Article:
How the British media got it wrong

Theresa May’s House of Commons defeat of her Brexit plan on 15 January 2019 has widely been reported in the British press as the largest defeat ever suffered by a UK government in modern times.  She lost the motion by 434 votes to 202, a majority of 230 for the opposition.  And yet numerous UK news outlets, some of them very prestigious, have made a fundamental error in their lists of other crushing defeats in the 20th century, citing the next three biggest as all being suffered by Ramsay MacDonald’s minority Labour government in 1924:  two defeats of 166 and 161 votes on 8 October, and another of 140 votes on 23 June in the same year.  This smaller defeat was a rejection of the government’s financing plans for what became the Wheatley Housing Act (1924), but the larger defeats both related to No Confidence motions brought by the Opposition on the same day.  However, the mistake made by the British news corporations is that one of those ‘defeats’ was actually a victory.

Both votes on 8 October 1924 were connected by the same issue: the ‘Campbell Case’.  John Ross Campbell was a young British communist who, through his newspaper Workers’ Weekly, appealed to the British armed forces to mutiny if called upon to shoot their “fellow workers”.  It was a naïve letter written by an impulsive young man, but it brought a charge of ‘incitement to mutiny’ down upon his head, a crime that could attract a life sentence of penal servitude if he was convicted.  The Left-wing Labour government was accused of putting pressure on the Attorney-General (Sir Patrick Hastings) to withdraw the charges because, in effect, this was taking a sledgehammer to crack a walnut, but MacDonald insisted that from a political and constitutional point of view, prosecutions – once begun – should be allowed to run their course.  It was also pointed out that Campbell had won the Military Medal in the Great War for bravery, and Hastings (who was by now doubting the likelihood of a successful conviction) advised the Prime Minister that the case should be dropped.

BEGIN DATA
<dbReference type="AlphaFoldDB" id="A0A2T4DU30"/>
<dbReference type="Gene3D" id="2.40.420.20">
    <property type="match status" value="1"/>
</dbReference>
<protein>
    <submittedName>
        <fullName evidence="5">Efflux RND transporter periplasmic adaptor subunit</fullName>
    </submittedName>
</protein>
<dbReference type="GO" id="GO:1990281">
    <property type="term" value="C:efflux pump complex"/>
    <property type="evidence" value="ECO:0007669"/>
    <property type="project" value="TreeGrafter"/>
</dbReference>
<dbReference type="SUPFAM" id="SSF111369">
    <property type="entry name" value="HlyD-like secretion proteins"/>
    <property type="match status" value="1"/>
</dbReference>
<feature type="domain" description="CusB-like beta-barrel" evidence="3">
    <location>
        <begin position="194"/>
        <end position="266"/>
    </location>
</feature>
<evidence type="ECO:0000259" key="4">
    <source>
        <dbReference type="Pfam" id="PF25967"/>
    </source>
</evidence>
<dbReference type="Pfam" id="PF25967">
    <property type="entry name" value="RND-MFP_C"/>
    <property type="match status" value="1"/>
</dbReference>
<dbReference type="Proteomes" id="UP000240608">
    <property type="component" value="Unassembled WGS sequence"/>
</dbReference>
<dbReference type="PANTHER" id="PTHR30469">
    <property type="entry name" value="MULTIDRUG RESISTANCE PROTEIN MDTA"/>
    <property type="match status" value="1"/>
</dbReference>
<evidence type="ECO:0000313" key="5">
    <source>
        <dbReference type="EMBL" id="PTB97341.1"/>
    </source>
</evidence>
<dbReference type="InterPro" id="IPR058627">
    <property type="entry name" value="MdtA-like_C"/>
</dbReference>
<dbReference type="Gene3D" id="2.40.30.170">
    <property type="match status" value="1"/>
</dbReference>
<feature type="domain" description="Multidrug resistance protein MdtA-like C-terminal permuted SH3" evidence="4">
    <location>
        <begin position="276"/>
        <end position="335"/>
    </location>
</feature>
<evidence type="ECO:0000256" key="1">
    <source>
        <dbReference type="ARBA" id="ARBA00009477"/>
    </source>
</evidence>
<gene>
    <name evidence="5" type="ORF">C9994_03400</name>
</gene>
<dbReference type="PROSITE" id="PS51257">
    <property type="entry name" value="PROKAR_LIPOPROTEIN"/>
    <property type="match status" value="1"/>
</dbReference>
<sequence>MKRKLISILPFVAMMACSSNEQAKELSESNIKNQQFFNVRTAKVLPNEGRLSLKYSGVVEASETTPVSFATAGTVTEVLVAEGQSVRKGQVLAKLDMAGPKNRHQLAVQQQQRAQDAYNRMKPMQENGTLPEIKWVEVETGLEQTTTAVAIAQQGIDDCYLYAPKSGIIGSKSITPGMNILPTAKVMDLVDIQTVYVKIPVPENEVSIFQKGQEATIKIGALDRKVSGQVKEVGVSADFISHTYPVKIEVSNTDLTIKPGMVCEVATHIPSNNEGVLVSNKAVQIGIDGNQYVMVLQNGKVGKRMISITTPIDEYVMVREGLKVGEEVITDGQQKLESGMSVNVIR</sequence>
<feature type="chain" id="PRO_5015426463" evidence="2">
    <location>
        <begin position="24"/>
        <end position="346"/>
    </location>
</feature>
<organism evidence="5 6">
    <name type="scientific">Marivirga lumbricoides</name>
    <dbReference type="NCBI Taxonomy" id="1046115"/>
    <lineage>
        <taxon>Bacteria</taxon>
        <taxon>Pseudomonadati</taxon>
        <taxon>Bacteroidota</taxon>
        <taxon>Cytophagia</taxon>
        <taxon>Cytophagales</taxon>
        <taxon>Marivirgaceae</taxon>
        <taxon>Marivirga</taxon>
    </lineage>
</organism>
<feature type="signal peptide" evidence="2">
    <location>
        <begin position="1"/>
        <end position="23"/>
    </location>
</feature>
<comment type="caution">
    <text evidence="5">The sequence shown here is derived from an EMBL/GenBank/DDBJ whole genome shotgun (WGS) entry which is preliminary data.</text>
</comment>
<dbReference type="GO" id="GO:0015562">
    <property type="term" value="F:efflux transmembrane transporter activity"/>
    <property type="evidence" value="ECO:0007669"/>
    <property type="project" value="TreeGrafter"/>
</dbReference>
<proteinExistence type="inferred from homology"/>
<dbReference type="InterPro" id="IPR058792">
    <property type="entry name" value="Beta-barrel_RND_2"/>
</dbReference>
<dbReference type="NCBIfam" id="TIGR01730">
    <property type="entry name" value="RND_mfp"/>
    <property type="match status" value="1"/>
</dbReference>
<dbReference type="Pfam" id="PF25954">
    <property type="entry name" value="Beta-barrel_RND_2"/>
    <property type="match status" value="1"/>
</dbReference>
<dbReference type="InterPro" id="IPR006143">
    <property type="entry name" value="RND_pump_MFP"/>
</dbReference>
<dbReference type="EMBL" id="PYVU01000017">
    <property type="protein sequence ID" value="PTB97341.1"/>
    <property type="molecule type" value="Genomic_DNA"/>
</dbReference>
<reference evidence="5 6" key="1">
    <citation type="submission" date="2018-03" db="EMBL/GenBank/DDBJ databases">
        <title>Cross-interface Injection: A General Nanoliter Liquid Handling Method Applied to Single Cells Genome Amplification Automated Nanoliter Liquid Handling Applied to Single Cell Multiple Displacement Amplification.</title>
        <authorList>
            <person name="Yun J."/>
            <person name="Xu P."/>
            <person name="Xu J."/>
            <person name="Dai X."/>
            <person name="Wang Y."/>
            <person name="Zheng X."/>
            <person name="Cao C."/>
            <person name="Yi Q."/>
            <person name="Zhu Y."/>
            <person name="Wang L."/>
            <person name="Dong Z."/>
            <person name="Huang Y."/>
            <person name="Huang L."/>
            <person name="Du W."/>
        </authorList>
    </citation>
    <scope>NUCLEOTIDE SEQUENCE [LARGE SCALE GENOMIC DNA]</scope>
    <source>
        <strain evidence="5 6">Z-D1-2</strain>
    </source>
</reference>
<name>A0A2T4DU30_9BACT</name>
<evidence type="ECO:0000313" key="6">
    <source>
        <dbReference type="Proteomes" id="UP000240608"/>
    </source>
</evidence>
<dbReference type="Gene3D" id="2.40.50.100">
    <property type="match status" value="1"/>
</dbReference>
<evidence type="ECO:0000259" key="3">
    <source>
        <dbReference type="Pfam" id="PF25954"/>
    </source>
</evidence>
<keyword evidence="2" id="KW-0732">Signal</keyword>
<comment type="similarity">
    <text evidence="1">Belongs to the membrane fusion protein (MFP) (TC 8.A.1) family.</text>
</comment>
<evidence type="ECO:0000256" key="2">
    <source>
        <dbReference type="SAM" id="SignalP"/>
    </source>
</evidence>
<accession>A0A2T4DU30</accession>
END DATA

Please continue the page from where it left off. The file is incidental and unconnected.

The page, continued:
robert horne
Sir Robert Horne

This did not stop the combined opposition in the Commons from loudly accusing the government of being soft on communism, and on 8 October Sir Robert Horne (1871-1940) brought forward a Motion that the government should be reprimanded (‘censured’) by the House for allowing the Campbell Case to be dropped.  After a vigorous debate in which the government defended itself admirably, this Motion was rejected by the House by 359 votes to 198, a victory majority of 161 for MacDonald but which the current British news outlets have claimed was actually a defeat for the government.

john simon
Sir John Simon

However, Sir John Simon (1873-1954), the Deputy Leader of the Liberal Party, brought forward a second Motion that changed the focus and emphasis of the first.  He proposed that a committee be established to investigate the whole Campbell affair and the government’s part in it, and it was this vote that brought the government down by 364 to 198, a majority of 166.

It is likely that the modern mistake made by the Telegraph, the BBC, ITV News, the Guardian and many others lies in the fact that MacDonald regarded both votes as expressing No Confidence in the Government and asked the King for a dissolution of Parliament. 

In the subsequent general election, the Conservatives won a handsome majority of 104 under Stanley Baldwin.

Useful sources:

Austen Morgan:  J. Ramsay MacDonald (University of Manchester Press, 1987)

Hansard (1924):  https://api.parliament.uk/historic-hansard/commons/1924/oct/08/attorney-generals-explanation

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